Although that is a popular sentiment amongst many people, it has always been a rather sad touchstone indicating a decline in a society for a couple of reasons. First, it indicates a willingness to relent to someone else to edit your world, rather than taking control of your own decisions. I can't imagine why someone would want to have their options intentionally limited, their potential experiences and knowledge edited. Can people actually be that lazy or uncaring about themselves?

Second, it is a firmly held belief by many people that you have some sort of right to not be offended. I see this as a disturbing growing trend of "me first" ego-centrism not unlike a 5-year-old's attitude. I am further astounded that these people think that everyone everywhere should know what will offend them and they actually get upset when the world doesn't customize itself to cater to them. Really? This is commonly expressed as "they should(n’t)…" or "no one wants to see that". Well, I do! I want all of it. Having anything edited, in any way, bothers me as much as stranger walking into my home and turning off my TV because it was against his rules.

For example, in my home, nudity and words were never considered dirty, perhaps inappropriate at certain occasions, but it is never anything so evil as to possibly cause others harm. From my perspective, people train their kids to be ashamed of these things, punished for merely thinking about them; it is not innate for people to associate natural sounds and sights as being the creation of a devil or otherwise somehow (never explained) evil. They are taught to hate their bodies, and themselves if they are not within the arbitrary parameters of the herd, but encouraged to obsess over superficial traits. More importantly, I would never think about editing someone else’s world based on mine.

I don't need or desire editing because there is nothing to edit. Why must I live in your irrationally “sanitized” world? How is that any different from forcing me to pray to your God? Many people think the solution is to bring everything down to the least common denominator, but that only creates a dull homogeny where everyone is living a lie. When you are not exposed to it all, stereotypes and myths are easily created, divisions can more easily be drawn. Natural diversity prevents disease and that is true for a society, too.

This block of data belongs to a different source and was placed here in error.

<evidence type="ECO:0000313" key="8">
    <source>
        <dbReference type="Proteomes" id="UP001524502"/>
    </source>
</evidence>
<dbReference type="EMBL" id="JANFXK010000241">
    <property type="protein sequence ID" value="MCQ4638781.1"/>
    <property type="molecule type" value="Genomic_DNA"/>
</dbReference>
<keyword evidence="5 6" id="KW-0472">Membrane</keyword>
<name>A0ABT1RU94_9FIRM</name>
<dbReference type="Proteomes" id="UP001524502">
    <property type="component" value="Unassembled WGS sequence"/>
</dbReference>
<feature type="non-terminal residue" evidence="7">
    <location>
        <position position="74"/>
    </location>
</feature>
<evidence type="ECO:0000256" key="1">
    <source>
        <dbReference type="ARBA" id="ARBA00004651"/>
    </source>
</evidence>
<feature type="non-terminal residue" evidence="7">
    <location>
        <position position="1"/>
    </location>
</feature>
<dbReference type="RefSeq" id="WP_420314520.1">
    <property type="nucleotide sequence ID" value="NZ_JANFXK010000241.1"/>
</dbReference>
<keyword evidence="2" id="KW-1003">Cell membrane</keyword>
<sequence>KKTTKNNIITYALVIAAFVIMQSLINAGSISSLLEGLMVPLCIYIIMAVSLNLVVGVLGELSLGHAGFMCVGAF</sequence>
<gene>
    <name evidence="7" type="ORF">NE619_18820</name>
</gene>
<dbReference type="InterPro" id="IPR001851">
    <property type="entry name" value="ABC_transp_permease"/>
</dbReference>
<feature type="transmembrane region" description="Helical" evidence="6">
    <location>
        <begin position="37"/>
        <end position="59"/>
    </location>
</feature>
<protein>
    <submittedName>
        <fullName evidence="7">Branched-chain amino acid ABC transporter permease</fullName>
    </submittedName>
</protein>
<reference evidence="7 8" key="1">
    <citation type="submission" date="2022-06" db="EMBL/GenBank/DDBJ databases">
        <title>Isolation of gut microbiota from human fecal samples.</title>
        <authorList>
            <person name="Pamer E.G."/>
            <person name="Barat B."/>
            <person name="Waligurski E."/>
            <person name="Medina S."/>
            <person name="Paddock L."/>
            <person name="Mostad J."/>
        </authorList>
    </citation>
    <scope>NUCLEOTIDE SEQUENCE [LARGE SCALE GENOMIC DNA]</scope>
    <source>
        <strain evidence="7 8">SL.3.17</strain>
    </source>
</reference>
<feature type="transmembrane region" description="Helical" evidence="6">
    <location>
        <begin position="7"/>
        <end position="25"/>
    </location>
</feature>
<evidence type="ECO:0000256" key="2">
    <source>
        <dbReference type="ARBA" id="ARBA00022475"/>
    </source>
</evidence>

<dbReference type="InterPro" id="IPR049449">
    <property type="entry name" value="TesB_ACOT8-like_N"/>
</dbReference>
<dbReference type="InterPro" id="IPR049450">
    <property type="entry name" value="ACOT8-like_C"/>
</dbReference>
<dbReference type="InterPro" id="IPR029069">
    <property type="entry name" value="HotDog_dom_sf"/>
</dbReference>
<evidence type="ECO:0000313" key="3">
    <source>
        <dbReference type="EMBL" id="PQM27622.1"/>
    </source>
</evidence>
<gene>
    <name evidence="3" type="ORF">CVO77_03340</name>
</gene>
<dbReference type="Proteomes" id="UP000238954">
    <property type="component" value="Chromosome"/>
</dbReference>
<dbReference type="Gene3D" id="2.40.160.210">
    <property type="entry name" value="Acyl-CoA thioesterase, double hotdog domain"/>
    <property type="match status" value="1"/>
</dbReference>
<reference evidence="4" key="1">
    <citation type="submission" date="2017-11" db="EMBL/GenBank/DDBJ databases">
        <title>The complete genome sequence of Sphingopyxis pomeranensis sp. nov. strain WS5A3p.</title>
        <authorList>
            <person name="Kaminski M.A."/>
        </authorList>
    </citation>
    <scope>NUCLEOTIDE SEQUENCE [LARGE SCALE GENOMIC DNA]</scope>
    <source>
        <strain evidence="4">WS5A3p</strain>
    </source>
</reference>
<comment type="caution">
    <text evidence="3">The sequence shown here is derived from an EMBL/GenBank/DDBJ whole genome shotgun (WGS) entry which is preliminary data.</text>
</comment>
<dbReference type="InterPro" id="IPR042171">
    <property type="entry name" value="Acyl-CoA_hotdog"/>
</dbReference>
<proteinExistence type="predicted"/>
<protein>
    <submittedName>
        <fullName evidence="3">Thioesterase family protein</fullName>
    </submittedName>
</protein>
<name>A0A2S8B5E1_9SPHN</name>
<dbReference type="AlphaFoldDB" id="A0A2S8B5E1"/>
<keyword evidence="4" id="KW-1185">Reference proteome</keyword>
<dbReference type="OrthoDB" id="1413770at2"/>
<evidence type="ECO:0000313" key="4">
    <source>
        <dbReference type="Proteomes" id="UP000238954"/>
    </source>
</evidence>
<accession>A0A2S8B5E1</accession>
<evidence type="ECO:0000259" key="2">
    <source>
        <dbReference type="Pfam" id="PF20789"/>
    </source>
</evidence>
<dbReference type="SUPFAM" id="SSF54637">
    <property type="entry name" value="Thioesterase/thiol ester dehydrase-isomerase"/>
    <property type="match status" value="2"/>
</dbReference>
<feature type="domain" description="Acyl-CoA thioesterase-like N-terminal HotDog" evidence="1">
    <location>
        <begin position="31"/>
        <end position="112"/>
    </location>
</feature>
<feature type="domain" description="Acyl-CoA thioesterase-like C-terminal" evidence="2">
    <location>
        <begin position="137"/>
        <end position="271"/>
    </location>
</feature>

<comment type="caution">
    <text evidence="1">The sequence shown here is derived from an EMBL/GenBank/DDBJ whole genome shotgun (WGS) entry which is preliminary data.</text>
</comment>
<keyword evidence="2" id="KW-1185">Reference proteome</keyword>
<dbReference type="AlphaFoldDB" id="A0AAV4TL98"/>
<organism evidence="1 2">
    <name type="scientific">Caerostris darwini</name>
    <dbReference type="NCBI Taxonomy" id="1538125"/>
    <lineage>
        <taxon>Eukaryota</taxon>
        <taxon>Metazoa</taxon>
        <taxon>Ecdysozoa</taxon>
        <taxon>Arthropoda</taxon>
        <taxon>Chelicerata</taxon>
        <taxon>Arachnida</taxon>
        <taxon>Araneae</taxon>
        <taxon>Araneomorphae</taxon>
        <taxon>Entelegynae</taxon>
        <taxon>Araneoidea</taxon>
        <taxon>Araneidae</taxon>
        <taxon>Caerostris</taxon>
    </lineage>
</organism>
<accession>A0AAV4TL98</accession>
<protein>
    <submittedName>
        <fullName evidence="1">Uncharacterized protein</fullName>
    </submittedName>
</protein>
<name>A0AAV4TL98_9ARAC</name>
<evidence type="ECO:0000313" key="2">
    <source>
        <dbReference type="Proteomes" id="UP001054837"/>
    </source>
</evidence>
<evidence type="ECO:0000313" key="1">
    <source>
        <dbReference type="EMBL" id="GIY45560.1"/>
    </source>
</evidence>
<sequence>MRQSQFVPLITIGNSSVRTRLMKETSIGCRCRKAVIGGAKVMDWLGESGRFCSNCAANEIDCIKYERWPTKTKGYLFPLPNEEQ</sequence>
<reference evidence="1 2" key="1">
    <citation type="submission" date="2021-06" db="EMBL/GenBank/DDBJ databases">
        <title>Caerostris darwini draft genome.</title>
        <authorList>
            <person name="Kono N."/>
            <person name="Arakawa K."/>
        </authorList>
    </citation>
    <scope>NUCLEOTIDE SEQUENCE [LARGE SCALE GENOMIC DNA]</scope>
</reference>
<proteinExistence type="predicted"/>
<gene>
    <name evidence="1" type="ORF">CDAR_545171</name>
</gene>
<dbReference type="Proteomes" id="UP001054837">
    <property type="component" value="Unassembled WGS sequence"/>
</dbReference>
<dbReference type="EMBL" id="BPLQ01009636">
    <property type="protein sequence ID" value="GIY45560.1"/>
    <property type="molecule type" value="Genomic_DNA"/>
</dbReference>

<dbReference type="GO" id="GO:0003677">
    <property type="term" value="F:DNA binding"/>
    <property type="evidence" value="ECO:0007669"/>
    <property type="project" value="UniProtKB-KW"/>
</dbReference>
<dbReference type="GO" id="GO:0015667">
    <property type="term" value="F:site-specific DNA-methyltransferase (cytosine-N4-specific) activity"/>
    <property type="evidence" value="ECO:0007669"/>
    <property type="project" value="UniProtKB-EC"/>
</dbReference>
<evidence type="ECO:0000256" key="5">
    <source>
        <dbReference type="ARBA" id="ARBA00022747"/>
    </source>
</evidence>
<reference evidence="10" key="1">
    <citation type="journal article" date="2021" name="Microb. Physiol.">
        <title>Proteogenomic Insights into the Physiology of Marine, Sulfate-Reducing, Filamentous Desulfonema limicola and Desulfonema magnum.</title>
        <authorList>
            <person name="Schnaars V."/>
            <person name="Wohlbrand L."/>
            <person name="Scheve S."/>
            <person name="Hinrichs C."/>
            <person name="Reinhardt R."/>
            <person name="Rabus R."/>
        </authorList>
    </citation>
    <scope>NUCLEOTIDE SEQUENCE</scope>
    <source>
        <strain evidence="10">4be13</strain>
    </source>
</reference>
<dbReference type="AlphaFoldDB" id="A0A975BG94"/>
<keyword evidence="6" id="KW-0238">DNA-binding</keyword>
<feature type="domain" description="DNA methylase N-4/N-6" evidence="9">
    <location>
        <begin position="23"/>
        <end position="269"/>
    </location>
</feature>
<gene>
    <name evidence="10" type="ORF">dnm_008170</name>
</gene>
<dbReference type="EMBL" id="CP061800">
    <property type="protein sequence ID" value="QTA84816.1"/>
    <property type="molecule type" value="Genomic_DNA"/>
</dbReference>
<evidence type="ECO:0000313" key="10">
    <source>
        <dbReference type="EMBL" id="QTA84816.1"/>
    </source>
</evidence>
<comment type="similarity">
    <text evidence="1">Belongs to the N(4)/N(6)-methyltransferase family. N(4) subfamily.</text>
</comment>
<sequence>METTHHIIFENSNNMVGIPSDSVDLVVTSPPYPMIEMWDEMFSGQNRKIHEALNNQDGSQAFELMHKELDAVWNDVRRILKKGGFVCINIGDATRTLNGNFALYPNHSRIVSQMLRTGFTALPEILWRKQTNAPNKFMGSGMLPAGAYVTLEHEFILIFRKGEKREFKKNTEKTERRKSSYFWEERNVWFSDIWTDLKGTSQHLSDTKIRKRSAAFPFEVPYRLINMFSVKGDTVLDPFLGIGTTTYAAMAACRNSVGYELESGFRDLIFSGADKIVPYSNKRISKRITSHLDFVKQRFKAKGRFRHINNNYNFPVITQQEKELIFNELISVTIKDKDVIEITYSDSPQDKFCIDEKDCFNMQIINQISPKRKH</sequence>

Welcome to the real world, see it as it really is, then download just the bits you want, but don't edit my world. I don't want you in it, not even near it. …and take the rest of the hypocritical holier-than-thou herd with you.

Ran out of +1's. Please accept an honorary one.
"One likes to believe in the freedom of music,
But glittering prizes and endless compromises
Shatter the illusion of integrity."

-Rush
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#12 User is offline   klahanas 

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Posted 22 January 2012 - 09:44 AM

View PostRipRagged, on 22 January 2012 - 09:12 AM, said:

Mr. Gartenberg, thank you for speaking a little sanity on the situation.

@klahanas, you know what the "H" stands for in "IMHO," right? You have the right to not use Apple products if you find them to restrictive. Apple is not denying your rights any more than a Vegan restaurant can deny your right to eat barbecued baby back ribs.

You state the need for a solution to the problem that you can't get a beer in church. That isn't a problem. If you want to fill your car with gas, you don't go to a bank. The iOS experience is what it is. If you want something else, get something else.

You surely aren't advocating "conversion", submission, obedience, worship and devotion to be an Apple customer. Are you?
"One likes to believe in the freedom of music,
But glittering prizes and endless compromises
Shatter the illusion of integrity."

-Rush
0

#13 User is offline   Promogod 

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Posted 22 January 2012 - 10:54 AM

View Postklahanas, on 22 January 2012 - 09:44 AM, said:

View PostRipRagged, on 22 January 2012 - 09:12 AM, said:

Mr. Gartenberg, thank you for speaking a little sanity on the situation.